The assignment 

Most real estate professionals will go their entire career without needing a Geiger Counter, the device that emits a distinct ticking sound to measure nearby radiation levels, on one of their tours. 

However, as Jerry Fennelly, SIOR, President of Fennelly Associates, analyzed the distinctive beehive that was once home to the nation’s first privately-owned nuclear reactor, he knew that the marketing of 31 Schalks Crossing in Plainsboro would be far from business as usual. 

The property 

31 Schalks Crossing Road was originally constructed in the 1950s by The Institute for Advanced Study and Columbia University to serve as a research reactor to commercialize radioactive Isotopes. Techniques developed at the facility are still used today in X-rays and the oil industry. A growing local population and ongoing funding concerns forced the reactor to be permanently shut down in the late 1970s.

Despite being rendered obsolete in its original role, the facility’s prior scientific usage enabled it to find a second life as a drug research and manufacturing facility. After undergoing extensive remediation and renovation to bring it up to pharmaceutical research and manufacturing standards, the property then served as the home to a leading manufacturer of generic pharmaceuticals for 40 years. As the pharmaceutical company’s business changed, it no longer needed the property. Fennelly Associates was contacted by the owner to sell it. 

The challenges

  1. The property’s past life meant that radioactivity was a frequent concern of prospective buyers. 
  2. The age of the facility and equipment limited the buyers to smaller pharmaceutical occupiers.

The solution

There is no marketing playbook for how to sell a former nuclear reactor site.

Despite the uniqueness of the assignment, Fennelly Associates knew it could lean on decades of experience and extensive local contacts to find a buyer that could look beyond the property’s past to see it for what it was – a recently renovated scientific facility with 3000 amps of power and existing hoods and drug manufacturing equipment located within a private, serene location along one of the nation’s most sought-after research corridors.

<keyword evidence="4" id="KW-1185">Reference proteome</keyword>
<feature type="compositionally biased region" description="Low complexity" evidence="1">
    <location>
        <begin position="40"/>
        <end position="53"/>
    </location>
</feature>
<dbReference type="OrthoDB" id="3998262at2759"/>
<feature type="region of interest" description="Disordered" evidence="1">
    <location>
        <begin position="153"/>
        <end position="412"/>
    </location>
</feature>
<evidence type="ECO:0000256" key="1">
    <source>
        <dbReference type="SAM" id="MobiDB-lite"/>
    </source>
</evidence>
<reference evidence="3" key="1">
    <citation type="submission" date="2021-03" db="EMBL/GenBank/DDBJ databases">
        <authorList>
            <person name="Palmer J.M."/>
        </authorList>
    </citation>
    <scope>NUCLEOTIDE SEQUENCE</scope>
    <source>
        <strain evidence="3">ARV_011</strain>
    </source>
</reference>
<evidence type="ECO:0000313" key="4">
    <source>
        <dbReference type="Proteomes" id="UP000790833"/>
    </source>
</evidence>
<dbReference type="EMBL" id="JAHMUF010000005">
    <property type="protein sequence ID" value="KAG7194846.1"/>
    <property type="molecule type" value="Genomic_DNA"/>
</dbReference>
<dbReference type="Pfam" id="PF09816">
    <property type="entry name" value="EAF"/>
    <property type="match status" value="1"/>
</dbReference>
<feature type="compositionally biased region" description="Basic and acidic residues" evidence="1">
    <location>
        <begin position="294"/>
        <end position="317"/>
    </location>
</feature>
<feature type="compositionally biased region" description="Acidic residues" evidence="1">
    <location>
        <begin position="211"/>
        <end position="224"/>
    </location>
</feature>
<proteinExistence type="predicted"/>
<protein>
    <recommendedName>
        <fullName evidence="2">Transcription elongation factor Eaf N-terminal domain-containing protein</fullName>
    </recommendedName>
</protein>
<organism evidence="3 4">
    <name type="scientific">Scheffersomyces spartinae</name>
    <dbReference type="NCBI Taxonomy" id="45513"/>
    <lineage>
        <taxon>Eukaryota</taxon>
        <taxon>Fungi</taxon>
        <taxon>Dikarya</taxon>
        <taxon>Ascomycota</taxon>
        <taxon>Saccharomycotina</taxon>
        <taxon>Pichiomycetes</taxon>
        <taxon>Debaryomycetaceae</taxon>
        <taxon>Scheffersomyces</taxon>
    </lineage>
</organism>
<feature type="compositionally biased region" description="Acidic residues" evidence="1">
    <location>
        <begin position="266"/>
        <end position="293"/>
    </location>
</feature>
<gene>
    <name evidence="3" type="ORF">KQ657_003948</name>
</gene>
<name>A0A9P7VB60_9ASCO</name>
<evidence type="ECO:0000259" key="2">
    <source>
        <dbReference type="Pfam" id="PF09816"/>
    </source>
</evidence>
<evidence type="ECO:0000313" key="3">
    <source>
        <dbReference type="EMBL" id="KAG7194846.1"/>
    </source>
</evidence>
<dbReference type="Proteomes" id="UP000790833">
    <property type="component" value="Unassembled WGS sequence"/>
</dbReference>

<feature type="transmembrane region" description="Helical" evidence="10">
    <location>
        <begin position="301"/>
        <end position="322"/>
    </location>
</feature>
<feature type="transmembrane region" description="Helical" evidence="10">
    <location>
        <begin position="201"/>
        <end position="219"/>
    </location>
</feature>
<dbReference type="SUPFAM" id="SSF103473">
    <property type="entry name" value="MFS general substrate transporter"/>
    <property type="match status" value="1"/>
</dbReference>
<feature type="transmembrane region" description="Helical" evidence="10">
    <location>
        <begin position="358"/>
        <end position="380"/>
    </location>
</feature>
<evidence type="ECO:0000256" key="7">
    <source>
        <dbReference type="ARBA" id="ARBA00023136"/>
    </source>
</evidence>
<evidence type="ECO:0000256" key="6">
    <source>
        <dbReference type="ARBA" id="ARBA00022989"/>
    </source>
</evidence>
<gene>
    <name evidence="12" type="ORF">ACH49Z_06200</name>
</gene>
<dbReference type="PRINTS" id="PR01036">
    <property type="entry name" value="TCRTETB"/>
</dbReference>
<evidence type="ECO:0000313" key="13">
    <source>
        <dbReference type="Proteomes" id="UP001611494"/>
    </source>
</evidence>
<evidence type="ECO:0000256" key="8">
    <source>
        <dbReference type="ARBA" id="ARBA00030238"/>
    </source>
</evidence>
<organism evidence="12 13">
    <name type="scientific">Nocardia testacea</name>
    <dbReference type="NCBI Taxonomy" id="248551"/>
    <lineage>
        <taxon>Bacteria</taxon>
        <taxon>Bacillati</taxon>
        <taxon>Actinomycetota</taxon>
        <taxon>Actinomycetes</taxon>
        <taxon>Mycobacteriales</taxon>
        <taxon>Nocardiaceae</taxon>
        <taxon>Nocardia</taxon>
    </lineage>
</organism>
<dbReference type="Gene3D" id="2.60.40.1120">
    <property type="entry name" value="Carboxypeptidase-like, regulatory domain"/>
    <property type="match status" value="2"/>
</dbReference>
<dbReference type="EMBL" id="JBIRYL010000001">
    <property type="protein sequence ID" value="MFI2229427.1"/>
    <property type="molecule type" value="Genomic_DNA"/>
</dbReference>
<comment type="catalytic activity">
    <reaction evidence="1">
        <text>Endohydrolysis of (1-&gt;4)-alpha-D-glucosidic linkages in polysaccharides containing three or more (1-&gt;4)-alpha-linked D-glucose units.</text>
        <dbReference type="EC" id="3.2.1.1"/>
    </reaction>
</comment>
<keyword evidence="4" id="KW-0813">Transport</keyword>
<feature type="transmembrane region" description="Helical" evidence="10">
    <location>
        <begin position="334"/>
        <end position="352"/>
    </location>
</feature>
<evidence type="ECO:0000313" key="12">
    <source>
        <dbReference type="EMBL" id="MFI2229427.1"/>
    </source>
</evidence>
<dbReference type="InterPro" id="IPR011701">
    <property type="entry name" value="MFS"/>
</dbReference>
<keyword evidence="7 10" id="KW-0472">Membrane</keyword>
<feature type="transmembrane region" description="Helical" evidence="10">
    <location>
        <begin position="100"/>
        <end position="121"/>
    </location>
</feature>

Jerry and his team immediately sought to identify the types of buyers who would be interested in the 50,150-square-foot, 31-acre facility. The two core categories would be pharmaceutical end-users interested in owning their own spaces or semiconductor and fusion companies that would benefit from the existing heavy power supply and large water capacity.

With the target audiences identified, the Fennelly Associates team planned an omnichannel marketing strategy to effectively reach the key audiences. A press release announcing the listing was distributed to local and regional news outlets as well as real estate and business publications.  

In addition, regular social media posts on Fennelly Associates’ Facebook and LinkedIn kept followers engaged with the property. 

The company also created a Matterport walk thru video and a drone flyover that showed the property’s key features. 

Using popular platforms such as Loopnet, Fennelly Associates was able to place ads to alert national and international occupiers and brokers to the availability of the property. Locally, Fennelly Associates secured ads that highlighted the building’s design and history in local publications such as The Princeton Packet.

Jerry also attended several large biotech and life sciences conferences to speak with end-users about the property and its potential. 

The results 

Through Fennelly Associates’ proactive and comprehensive marketing, it attracted a local private equity buyer. In addition to purchasing the building, the buyer also hoped to purchase the prior owner’s pharmaceutical patents and its manufacturing equipment as well as retain its employees.

The deal closed for $7.7M in 2023 highlighting how Fennelly Associates’ time-tested marketing expertise and local knowledge can be harnessed to help its clients achieve their real estate goals at any property.

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